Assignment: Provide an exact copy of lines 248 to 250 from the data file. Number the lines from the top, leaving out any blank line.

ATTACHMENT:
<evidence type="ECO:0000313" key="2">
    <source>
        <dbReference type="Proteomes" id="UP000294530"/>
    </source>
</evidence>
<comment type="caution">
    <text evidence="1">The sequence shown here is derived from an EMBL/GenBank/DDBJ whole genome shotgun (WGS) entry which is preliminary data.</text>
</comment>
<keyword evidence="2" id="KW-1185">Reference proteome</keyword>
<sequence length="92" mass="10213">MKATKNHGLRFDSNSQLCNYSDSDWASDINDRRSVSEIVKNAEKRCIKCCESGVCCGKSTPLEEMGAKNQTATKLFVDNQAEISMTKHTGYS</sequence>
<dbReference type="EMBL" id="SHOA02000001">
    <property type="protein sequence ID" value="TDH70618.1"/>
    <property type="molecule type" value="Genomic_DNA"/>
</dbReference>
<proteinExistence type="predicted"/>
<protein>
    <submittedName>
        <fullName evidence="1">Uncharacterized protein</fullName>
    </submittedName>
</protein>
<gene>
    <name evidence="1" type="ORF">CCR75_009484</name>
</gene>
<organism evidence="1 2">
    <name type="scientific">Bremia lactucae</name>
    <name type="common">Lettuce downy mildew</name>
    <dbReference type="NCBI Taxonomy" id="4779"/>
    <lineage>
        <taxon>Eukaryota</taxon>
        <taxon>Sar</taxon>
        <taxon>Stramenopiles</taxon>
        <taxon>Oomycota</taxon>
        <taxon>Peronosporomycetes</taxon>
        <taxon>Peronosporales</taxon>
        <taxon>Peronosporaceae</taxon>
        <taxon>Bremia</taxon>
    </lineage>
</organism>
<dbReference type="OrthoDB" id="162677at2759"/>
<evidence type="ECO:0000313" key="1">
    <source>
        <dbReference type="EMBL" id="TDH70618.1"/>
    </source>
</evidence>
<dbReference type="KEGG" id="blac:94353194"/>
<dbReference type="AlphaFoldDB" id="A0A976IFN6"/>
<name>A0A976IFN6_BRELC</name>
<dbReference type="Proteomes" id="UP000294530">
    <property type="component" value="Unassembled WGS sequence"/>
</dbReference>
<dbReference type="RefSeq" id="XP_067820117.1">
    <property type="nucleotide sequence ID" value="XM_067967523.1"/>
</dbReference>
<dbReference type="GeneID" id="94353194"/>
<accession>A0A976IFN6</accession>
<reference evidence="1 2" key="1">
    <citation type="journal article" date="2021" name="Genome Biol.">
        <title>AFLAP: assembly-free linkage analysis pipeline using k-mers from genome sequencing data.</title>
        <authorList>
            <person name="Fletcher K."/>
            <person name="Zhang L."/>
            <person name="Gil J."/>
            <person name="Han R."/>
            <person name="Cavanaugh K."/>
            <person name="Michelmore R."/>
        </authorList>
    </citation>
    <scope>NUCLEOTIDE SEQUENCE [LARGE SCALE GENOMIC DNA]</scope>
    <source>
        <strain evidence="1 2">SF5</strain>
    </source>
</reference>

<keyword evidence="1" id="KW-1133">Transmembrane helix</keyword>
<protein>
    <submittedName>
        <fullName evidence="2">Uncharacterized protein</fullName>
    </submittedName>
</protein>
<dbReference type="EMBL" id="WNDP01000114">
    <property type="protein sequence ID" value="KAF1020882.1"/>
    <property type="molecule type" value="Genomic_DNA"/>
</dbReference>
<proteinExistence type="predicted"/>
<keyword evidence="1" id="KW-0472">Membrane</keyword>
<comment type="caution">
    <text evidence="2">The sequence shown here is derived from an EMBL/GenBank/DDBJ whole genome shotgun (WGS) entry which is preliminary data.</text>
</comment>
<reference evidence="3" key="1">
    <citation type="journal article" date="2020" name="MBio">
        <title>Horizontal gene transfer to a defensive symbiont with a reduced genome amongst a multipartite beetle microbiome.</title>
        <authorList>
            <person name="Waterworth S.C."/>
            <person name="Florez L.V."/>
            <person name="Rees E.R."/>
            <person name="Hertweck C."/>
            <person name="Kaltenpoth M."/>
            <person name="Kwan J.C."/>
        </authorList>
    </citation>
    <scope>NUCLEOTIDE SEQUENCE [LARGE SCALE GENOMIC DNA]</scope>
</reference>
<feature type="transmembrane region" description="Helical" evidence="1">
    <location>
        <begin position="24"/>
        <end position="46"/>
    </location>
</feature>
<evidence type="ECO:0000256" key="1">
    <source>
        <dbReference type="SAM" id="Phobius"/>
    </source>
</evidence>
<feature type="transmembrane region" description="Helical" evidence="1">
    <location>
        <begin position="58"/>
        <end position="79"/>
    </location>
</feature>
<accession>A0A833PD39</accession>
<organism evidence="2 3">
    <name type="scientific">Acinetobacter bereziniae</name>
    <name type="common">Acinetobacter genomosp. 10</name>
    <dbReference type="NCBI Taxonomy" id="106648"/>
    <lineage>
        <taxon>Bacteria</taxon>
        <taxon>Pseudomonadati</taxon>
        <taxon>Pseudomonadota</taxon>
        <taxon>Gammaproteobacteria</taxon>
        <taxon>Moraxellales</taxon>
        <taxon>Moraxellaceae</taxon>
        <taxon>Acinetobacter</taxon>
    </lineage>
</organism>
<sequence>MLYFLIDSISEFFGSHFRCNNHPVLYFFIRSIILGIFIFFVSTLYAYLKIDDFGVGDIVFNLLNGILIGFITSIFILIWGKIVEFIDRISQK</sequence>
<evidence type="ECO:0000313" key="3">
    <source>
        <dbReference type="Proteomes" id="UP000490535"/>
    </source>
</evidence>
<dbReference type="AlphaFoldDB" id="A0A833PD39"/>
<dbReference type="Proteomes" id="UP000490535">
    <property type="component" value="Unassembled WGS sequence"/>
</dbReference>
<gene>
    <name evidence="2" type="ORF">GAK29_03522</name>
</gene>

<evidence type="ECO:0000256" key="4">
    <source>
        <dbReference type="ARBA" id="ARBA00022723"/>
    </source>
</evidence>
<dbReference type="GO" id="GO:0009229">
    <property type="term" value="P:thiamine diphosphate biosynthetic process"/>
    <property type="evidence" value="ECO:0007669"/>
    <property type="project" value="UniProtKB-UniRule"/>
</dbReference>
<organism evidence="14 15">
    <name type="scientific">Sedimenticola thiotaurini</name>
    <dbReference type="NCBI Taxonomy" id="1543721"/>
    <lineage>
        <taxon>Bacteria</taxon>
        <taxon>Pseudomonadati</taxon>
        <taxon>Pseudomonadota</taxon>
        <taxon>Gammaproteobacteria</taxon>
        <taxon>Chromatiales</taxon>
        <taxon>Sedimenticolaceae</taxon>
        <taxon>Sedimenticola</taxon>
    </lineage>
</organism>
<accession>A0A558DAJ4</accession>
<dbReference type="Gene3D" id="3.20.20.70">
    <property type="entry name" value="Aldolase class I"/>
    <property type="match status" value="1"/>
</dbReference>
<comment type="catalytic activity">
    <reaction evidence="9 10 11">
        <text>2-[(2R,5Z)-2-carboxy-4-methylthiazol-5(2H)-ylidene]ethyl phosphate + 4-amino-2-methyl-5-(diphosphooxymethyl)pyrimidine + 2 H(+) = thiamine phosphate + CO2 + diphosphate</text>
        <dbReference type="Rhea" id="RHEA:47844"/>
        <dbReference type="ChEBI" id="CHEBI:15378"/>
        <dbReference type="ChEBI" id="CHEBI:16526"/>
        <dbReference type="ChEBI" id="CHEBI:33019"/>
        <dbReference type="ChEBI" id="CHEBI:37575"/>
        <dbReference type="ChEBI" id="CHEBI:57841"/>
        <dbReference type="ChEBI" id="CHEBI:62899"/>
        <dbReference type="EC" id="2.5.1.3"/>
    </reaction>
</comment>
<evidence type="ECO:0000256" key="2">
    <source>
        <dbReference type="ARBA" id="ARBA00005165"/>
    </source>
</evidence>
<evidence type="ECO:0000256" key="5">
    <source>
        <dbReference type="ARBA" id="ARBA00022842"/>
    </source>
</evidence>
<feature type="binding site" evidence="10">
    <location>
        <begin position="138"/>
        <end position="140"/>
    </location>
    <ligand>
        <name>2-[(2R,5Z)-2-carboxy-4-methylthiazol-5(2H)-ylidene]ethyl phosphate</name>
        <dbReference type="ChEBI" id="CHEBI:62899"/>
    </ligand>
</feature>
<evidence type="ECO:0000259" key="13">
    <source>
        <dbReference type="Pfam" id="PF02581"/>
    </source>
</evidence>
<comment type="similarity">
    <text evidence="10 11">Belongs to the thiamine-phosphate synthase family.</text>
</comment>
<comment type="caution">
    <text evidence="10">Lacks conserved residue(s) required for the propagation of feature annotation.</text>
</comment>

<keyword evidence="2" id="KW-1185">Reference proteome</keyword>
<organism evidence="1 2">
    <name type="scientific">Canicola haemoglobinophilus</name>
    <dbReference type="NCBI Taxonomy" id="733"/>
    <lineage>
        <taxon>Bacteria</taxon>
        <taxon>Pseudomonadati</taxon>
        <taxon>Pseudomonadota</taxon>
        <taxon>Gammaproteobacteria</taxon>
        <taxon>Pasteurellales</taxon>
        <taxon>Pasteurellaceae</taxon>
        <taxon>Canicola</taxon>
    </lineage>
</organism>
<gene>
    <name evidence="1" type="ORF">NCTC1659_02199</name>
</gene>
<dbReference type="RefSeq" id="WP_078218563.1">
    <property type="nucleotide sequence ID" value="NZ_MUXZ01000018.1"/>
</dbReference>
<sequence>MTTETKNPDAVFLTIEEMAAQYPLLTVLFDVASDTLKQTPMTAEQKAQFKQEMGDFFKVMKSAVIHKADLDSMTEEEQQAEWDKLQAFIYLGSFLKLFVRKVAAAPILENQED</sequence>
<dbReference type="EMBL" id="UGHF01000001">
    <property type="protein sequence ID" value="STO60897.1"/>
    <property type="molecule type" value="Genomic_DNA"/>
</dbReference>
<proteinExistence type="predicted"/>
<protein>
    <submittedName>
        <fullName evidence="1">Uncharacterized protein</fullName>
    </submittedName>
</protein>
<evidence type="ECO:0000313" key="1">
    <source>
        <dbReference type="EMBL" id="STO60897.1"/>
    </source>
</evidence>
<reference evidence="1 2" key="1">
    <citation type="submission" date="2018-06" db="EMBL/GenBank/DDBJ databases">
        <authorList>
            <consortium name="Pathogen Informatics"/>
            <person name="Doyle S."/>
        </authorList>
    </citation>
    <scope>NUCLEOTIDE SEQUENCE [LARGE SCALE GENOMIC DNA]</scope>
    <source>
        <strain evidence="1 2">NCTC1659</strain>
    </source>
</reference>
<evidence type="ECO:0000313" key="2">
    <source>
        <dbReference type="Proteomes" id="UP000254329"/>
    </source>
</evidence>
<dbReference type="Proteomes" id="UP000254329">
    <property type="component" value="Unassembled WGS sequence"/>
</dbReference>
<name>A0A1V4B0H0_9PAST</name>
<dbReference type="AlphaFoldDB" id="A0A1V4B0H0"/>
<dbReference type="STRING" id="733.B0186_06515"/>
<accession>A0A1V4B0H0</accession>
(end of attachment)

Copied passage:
    </submittedName>
</protein>
<evidence type="ECO:0000313" key="1">